In Taiwan, Former President's Dignity Must Be Respected

Imagine Taiwan in the past and how far it has come. The willingness and wisdom to evolve into a pluralistic democracy from an authoritarian system has been in step with South Korea as leading the transformation in respecting human rights and international standards in East Asia. The moves made towards these standards have lit the way for other countries making transitions towards democracy. How troubling that currently the leadership in Taipei of Mr. Ma seems to have lost its way and to have reverted towards the more monolithic past.

The Human Rights Action Center has conducted an assessment of the conditions under which Taiwan has kept its former two-term president incarcerated. From the testimony of medical professionals, from a review of the medical records which have been released, from meetings with officials across the spectrum of the political divide, and from time spent directly with Chen Shui-bian himself, our conclusions are unequivocal.

Chen Shui-bian's conditions of his four-year detention have contributed to both the worsening of pre-existing medical conditions and the creation of new medical needs. Simply put, Mr. Chen was treated badly in the prison system of Taiwan. How bad was it? The smallish cell did not allow him to stretch out while sleeping; he was confined in this cell over 23 hours a day; no bed, not desk, and no chair; a bright fluorescent light was on 24 hours a day so that a monitor could watch his every move even when he used the no-flush toilet hole. His crimes, if valid, were non violent. Unlike the former President of Peru, who is in jail for violent human rights abuses, has a four room cell and unlike Richard Nixon of the United States who was pardoned and set free. Winning the vote of your nation twice should entitle one to something even if in prison, if not pardoned.

The unwillingness of the prison authorities, the Ministry of Justice, and the administration of Ma Ying-jeou himself to provide access to complete medical care has been both a complicit and active cause of grave health complications for the former elected president. The understandings we were given that there would be impartial and fully transparent access to medical care permitted? They have been largely discarded or ignored, much to the distress of those concerned with human rights or those concerned with Taiwan's standing in the international community for such issues.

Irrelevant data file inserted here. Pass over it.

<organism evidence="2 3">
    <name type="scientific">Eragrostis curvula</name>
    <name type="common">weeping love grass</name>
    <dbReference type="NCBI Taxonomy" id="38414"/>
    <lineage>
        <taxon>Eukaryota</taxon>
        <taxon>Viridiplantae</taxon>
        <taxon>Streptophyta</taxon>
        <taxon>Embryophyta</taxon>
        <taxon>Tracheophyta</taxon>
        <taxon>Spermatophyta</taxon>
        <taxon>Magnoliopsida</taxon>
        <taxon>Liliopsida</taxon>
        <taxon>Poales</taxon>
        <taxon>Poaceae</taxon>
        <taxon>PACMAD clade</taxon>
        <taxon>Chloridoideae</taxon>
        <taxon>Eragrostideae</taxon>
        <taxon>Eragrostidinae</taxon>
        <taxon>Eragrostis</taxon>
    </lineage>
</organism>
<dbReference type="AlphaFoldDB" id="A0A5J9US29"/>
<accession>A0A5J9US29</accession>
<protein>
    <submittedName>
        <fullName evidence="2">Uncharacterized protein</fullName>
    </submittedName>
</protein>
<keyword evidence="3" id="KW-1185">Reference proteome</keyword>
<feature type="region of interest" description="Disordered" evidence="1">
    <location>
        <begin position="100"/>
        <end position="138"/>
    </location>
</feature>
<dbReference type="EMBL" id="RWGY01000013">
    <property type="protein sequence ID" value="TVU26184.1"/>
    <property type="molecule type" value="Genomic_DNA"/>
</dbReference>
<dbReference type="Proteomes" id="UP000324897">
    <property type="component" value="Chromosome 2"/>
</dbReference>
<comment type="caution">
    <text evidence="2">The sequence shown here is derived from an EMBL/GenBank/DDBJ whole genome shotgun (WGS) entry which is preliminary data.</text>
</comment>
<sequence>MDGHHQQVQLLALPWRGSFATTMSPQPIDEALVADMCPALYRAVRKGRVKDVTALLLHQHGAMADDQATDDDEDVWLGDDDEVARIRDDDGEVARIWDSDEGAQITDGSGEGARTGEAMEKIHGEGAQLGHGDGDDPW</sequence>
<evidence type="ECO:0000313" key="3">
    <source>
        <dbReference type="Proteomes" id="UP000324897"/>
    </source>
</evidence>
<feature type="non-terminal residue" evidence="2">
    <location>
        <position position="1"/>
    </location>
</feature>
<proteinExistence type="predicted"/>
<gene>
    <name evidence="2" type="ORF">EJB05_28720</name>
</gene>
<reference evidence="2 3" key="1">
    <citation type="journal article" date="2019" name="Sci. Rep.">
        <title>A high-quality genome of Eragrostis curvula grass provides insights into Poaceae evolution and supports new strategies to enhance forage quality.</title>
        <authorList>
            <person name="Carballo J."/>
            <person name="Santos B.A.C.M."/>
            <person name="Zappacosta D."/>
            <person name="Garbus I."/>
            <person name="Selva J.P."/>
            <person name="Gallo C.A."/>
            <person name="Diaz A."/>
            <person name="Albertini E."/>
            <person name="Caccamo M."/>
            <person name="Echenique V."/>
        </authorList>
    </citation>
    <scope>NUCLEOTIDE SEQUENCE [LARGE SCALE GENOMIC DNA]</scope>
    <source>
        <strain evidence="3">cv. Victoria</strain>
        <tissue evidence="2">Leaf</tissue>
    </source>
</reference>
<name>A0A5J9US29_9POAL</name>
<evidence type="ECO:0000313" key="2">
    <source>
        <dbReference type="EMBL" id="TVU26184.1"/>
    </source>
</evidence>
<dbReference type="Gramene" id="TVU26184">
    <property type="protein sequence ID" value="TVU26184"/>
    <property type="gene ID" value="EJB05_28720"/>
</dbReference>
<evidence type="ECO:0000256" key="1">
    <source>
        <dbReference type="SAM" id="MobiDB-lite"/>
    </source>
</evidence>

We urge, again, for the administration of President Ma, the Ministry of Justice, the Office of the Speaker of the Legislative Yuan, the Taipei Mayor's Office, the KMT itself and all those interested in Taiwan's continued credibility as a mature democracy, we urge that there be a full and complete allowance of Chen Shui-bian to be treated according to the assessment of a team composed of as many "green" doctors as "blue" ones. We further urge that the government consider granting medical parole, amnesty, or the ability for him to serve his sentence out under house arrest. Our judgment based on the results of the first four years of Chen's imprisonment is that Mr. Chen should be released to go home and recover or die in peace. Enough damage has been done to this man. He is presently in a psychiatric hospital for a month with the threat of returning to prison after that. Is the government of Taiwan really the best group to be judging their former political opponent's mental health?

Mr. Chen has many medical problems. His confinement has caused him to experience heart conditions, difficulty in breathing, urinating problems, sleep apnea, slurred speech and stuttering. And he has been diagnosed with severe depression and victim paranoia. MRI tests showed that Mr. Chen has suffered at least 16 cerebral infarcts or mini-strokes. From to toe to foot, there are problems that only long-term care could take care of. Sending him back to jail after his release from the hospital would be a death sentence. Given the serious differences in Taiwan, this would argue well for the future of politics there.

The divisions in Taiwan's body politic are worsening with the condition of the former president. The social unity that once managed to arch across Taiwan's diversity of peoples is fracturing. The fact that President Ma faces low approval ratings.

Our current experience of watching the government make statements of assurance and then to abandon them leads us to believe that the only way in which Chen's health will be able to be looked after are under the independent care of his own medical team or through something like parole, amnesty, or house arrest. The prison authorities have shown little inclination to be capable or willing to follow through. The office of the president seems to be avoiding the responsibility of its legacy to all the peoples of Taiwan.

We are available for interview or comment to any interested journalists and policymakers and will be pursuing channels for maximizing international attention on this issue. We stand with the human rights community, with the peoples of Taiwan, and with those interested in the international standards of the community of nations. We stand with the health and medical well-being of Chen Shui-bian. We are pleased to know that Democrats and Republican congresspeople support medical release. We invite the government of Taiwan to stand with us in spirit, speech, and action and we look forward to being joined.